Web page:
User Interface.

The UTJLS user interface provides numerous features, which are separated into five categories including maneuver selection, parameter configuration, simulation, data analysis, and subcomponent operation. When a maneuver is imported or generated, it is saved on the host computer as an option presented in list form. Selection of one of these maneuvers in the interface will send the associated dataset from the host to the real-time control computer, which then may be reviewed graphically alongside feedforward commands. Parameters may be modified manually or by parameter file upload, and since every simulation outputs a copy of the current parameter file, the UTJLS can always be reverted to a previous configuration to identically recreate a test. If an error occurs during testing, the controller will immediately stabilize the simulator and display a description of the error. When a simulation is completed or an error is encountered, the program then stores the maneuver trajectories, sensor measurements, and parameter configuration to a file on the host computer.

Control Scheme.

The UTJLS controller's flexible architecture allows for various control schemes to be implemented. Excluding musculotendon actuators which are only configured for force control, each axis may be selected to operate with position feedback, force feedback, or hybrid feedback. Table 4 identifies the available feedback sources and the control scheme selected for squat testing.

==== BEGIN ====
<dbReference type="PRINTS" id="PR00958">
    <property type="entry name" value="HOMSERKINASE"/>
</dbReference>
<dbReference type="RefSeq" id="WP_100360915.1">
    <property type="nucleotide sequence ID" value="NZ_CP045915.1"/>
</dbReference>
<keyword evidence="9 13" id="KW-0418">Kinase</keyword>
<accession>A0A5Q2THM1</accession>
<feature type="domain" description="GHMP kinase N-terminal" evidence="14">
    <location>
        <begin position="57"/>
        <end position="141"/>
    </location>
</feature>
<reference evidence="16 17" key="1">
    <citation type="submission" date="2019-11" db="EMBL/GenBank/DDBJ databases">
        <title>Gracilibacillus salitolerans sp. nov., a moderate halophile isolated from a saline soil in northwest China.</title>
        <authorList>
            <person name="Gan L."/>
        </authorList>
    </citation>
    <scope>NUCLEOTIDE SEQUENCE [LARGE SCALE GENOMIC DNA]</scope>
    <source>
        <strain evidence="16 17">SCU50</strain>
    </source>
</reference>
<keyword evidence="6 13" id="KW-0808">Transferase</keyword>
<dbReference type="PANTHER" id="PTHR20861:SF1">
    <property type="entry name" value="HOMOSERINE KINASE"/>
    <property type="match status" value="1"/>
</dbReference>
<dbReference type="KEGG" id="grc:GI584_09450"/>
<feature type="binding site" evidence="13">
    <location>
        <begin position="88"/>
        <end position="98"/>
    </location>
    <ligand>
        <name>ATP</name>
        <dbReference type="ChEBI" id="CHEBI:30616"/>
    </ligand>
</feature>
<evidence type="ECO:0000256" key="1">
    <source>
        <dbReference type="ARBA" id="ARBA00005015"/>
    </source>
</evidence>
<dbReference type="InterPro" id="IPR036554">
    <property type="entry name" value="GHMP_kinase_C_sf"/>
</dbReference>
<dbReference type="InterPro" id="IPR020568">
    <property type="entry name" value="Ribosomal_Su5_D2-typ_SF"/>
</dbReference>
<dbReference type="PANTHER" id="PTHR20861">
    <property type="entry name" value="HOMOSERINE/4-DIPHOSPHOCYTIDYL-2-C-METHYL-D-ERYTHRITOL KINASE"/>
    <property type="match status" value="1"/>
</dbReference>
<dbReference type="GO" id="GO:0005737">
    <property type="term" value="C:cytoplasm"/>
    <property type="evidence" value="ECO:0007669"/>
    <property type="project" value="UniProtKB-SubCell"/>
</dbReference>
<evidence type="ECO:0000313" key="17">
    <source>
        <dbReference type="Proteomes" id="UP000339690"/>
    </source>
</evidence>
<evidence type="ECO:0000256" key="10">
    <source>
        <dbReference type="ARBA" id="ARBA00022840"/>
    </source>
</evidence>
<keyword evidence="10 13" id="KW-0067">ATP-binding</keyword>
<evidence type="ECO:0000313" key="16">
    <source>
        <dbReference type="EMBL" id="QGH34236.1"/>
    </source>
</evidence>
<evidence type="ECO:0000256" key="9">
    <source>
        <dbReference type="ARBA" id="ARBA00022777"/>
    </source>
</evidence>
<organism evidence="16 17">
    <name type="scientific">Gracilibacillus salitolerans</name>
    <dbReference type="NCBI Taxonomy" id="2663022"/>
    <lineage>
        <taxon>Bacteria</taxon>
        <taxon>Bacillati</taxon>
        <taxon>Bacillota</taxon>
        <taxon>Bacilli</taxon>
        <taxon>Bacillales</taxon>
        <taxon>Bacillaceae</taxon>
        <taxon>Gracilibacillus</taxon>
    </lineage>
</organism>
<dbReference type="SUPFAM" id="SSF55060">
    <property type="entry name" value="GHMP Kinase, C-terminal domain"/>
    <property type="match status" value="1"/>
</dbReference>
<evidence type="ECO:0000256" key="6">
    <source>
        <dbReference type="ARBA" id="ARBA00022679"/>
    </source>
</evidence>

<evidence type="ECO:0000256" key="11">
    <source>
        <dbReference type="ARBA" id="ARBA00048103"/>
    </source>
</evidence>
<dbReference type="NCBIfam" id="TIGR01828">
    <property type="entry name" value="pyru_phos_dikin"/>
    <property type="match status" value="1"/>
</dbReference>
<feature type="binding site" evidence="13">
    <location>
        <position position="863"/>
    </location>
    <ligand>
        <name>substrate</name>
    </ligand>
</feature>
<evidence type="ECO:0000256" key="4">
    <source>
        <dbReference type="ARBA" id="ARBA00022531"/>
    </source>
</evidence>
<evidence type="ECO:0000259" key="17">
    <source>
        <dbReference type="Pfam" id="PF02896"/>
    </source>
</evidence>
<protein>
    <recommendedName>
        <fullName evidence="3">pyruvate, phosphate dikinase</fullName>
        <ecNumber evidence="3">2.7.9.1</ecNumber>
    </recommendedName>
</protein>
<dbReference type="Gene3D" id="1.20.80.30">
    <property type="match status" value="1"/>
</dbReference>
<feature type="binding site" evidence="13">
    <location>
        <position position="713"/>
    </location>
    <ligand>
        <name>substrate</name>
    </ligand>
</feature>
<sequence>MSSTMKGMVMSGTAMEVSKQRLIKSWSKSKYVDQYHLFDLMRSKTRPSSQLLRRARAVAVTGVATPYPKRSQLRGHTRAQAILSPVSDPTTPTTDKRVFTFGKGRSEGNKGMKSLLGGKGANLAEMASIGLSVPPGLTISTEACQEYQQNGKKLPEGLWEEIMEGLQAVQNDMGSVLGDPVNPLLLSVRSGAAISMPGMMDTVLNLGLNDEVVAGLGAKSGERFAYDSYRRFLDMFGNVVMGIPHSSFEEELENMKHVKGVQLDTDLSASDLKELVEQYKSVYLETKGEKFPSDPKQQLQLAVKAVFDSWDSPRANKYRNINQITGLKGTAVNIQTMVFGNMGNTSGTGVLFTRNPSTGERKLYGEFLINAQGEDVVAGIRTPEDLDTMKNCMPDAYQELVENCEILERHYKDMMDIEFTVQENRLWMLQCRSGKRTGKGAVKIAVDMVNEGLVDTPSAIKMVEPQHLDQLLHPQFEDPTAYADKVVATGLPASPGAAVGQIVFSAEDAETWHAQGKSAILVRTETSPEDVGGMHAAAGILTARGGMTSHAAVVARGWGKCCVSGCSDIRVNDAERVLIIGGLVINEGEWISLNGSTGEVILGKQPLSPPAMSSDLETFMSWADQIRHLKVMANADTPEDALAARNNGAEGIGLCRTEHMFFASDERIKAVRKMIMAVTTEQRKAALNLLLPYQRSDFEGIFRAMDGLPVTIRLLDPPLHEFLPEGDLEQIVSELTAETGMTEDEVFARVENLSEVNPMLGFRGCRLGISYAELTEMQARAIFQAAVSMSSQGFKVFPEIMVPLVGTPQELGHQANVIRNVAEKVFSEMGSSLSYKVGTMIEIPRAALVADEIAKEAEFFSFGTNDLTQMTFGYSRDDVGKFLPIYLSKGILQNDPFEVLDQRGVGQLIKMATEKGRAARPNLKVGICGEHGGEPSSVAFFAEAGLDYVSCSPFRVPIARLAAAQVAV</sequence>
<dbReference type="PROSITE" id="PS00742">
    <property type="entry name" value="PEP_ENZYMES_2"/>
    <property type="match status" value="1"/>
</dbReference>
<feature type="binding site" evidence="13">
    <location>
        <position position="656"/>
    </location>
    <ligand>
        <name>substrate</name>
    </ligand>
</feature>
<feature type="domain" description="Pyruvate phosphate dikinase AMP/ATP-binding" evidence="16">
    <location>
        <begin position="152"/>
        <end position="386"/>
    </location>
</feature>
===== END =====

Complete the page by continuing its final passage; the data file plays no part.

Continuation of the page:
Squat Simulation
Simulator Input Data.

An athletic male (age: 20 yr, height: 1.68 m, and weight: 498 N) participated in a motion capture session where he performed five trials of two different squat techniques. The test was approved by the internal review board with informed consent. The subject was instrumented with a 37-marker set of the lower body (Northern Digital, Waterloo, ON, Canada) and electromyography electrodes on the eight muscles represented on the simulator (Delsys, Boston, MA) with one force platform (Bertec, Columbus, OH) per foot positioned shoulder width apart. The subject was instructed to squat descending for 5 s until the tops of his thighs were parallel to the ground and take 5 s returning to stance. Squats were performed with center of force directly on his heels (heel squat) and on his toes (toe squat) at the apex of the squat. A model was developed in Visaul3D (C-Motion, Inc., Germantown, MD) and allowed for three rotations and three translations at the hip, knee, and ankle joints. Lower extremity rotations, translations, moments, and ground reaction forces (GRFs) were calculated, exported, and used as inputs for the UTJLS in vitro simulations. Individual muscle forces were calculated through the calibrated EMG-informed neuromusculoskeletal modelling Toolbox, a hybrid electromyography-driven model, and input into the simulator [33].